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Tribute to David Elias, Z"L

by Percy S Gourgey, MBE

Born Calcutta 5.11.16, died London 1 December 2002

The Jewish Chronicle described David Elias (aged 86) as the "father-figure of Eastern Jewry who devoted his life to helping fellow Oriental Jews especially from Calcutta and Bombay."

My first connection with David was through the Zionist Federation of India, which I helped to found as Honorary Secretary of the Bombay Zionist Association (founded in 1920 by three Jews of Baghdadian-Babylonian origin, Judah Gubbay, Ezekiel Somekh, and Joseph Saddik Ezra). In 1952 the Calcutta Zionist Association was represented by David's brother-in-law, Eric Moses, who passed away in Australia some years ago.

My next connection with David was at a meeting in the Maida Vale home, London in 1955, of Haham Solomon Gaon, head of the British Sephardi community. (In the intervening years, David had gone to Israel and had worked in the office of Ben-Gurion in Jerusalem).

The meeting in Haham Gaon's home was concerned with organising the growing Indian Jewish community in London and especially combating inter-marriage with other faiths. Members, prominent among British Sephardim at this meeting was the late Alan Nabarro. David said he was very disturbed by "our boys and girls going out with, and even marrying yoks and shiksas", the Yiddish term he had picked up in London! By his remarks it seemed that Alan had heard it for the first time!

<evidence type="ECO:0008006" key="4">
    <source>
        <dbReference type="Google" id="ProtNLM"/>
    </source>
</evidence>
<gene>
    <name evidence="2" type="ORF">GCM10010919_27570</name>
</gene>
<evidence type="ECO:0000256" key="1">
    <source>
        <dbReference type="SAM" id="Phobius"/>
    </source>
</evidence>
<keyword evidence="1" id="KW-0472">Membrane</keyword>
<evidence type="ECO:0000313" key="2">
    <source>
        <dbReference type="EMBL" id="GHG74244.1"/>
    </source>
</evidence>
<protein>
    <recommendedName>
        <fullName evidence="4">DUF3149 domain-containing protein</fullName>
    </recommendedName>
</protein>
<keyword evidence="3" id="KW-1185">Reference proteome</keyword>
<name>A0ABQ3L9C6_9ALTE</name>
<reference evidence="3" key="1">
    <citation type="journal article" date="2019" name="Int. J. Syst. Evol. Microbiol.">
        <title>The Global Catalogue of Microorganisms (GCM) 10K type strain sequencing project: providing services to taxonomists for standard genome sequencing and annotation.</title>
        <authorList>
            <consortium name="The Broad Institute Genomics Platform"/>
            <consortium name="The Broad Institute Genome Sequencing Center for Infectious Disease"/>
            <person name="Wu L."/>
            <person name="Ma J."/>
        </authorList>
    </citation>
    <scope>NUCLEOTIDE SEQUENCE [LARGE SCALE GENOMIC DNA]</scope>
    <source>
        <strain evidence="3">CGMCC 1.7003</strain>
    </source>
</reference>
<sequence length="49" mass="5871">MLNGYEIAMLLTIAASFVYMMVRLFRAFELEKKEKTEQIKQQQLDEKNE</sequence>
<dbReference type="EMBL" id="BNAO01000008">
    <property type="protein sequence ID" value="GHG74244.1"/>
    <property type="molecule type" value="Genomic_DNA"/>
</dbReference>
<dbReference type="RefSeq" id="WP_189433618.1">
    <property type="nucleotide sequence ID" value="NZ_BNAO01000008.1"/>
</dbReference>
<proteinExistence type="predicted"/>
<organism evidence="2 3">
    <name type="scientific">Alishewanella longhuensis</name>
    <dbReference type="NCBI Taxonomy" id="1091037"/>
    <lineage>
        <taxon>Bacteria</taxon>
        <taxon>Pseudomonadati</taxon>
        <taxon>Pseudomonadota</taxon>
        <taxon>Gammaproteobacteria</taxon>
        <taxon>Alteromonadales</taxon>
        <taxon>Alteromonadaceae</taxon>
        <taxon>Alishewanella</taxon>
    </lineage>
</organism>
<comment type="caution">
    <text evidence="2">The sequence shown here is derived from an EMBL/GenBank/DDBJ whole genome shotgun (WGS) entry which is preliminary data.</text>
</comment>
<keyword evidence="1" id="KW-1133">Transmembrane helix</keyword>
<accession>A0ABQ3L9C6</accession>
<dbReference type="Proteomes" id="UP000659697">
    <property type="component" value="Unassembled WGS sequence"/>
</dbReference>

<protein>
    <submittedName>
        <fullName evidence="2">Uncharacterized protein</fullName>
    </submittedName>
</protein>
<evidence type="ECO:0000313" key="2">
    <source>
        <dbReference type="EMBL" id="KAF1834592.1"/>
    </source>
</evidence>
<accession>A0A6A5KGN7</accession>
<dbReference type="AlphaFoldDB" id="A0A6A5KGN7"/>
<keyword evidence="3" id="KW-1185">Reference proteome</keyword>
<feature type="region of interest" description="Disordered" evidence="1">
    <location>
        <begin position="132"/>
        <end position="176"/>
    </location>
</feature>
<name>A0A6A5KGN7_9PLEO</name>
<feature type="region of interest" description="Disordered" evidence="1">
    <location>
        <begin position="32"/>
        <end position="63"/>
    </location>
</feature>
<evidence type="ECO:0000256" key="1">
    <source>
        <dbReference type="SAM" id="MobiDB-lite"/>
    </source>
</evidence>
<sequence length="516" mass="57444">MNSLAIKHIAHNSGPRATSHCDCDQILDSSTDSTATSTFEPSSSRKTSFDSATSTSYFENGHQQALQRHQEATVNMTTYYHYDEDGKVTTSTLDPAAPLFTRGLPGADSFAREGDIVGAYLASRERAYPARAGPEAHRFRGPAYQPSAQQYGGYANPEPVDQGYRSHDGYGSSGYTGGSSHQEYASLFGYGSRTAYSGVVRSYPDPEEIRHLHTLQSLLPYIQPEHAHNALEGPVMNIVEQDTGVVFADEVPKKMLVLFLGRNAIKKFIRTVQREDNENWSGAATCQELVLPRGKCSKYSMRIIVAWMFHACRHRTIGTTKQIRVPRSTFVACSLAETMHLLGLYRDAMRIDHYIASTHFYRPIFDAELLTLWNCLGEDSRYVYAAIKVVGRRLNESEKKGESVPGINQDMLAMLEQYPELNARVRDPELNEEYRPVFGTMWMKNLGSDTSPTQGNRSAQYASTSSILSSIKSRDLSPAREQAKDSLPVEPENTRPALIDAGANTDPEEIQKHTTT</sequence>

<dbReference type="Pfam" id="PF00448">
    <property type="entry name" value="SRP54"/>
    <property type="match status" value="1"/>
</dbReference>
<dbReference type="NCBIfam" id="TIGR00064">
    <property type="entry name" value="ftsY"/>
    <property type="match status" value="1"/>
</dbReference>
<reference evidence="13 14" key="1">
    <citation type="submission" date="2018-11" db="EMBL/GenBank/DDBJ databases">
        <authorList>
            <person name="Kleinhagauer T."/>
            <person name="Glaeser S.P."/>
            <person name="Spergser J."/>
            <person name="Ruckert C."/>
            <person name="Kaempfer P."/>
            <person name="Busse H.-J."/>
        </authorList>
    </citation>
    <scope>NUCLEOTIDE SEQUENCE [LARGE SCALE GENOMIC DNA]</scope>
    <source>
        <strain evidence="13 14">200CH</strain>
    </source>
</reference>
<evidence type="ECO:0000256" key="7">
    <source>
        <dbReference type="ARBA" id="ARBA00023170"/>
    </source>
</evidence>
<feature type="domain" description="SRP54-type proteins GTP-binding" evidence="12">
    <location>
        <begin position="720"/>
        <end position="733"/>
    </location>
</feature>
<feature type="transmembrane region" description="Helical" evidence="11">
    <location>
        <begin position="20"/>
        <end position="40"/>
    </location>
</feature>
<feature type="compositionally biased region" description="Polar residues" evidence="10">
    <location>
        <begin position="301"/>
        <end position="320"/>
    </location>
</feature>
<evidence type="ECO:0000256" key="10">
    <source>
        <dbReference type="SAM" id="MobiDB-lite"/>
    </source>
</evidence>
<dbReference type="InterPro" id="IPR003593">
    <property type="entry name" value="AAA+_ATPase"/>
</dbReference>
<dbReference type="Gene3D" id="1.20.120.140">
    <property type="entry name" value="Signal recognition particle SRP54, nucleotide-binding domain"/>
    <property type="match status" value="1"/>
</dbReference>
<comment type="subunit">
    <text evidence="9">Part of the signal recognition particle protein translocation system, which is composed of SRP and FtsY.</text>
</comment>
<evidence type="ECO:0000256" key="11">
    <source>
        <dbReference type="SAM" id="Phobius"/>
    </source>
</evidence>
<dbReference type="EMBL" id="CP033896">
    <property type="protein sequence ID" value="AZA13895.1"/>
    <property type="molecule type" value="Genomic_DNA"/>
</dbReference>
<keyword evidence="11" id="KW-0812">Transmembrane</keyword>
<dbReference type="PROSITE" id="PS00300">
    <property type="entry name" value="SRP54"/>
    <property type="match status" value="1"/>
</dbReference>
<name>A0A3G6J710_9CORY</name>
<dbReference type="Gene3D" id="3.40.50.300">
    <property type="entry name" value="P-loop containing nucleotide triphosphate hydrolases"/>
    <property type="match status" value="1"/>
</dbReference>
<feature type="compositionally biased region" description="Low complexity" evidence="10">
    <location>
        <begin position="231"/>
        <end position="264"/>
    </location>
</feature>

It was decided to found an Indian Jewish Synagogue in London run on the lines of Minhag Bavel (as in India) and Rabbi Solomon Sassoon helped enormously to implement this aim and the first such synagogue was established in Golders Green, Broadwalk Lane, where it still is called 'Ohel Rahel'. (It had been the Lincoln Institute founded by the father of Captain Ashe Lincoln who had fought bravely in the Second World War).

Other synagogues founded by Rabbi Sassoon and David were in Stamford Hill and in Hackney, and in Ilford. The Stamford Hill Synagogue was called the Benjamin Elias Synagogue, with Hebrew classes at the nearby Yesodey HaTorah School.

The numbers of the community rose from 6000 in 1948 to 9000 by 1970 including 2000 Jews from Egypt after the Suez crisis of 1956 and 3000 Aden Jews after Britain left the Colony with Iraqi and Persian Jews, totalling 16000. David's concern for the community led him to establish contact with the Stoke Newington police station and form a police liaison committee. He was a member of the Borough of Hackney's race relations committee. He was awarded a British Empire Medal in 1991.

He is survived by his wife for 60 years, Sophie, four children, seven grandchildren and four great-grandchildren. In a tribute to him, Rabbi Dr Abraham Levy, head of the Spanish & Portuguese Synagogue wrote: "David brought assistance and relief to those in need and those who felt oppressed. They waited patiently for him at his home while his wife provided meals for them. He was one of the most remarkable men to have helped Jewish life in England." I was associated with David, as a trustee of the J. E. Joseph Charitable Fund, set up by the late J. E. Joseph of Baghdad and HongKong at the suggestion of my late Uncle Joseph Nissim, barrister and ex-ICS, and a nephew of Sir Jacob and Lady Rachel Sassoon of Bombay. The fund helped David in his charitable work, including the Porat Yosef Yeshiva in Jerusalem, now run by Haham Yaacov Hillel, formerly of Bombay. David's coffin was taken by his relatives and friends from the Yeshiva in the Old City of Jerusalem to the cemetery in Sanhedria - another area of Jerusalem

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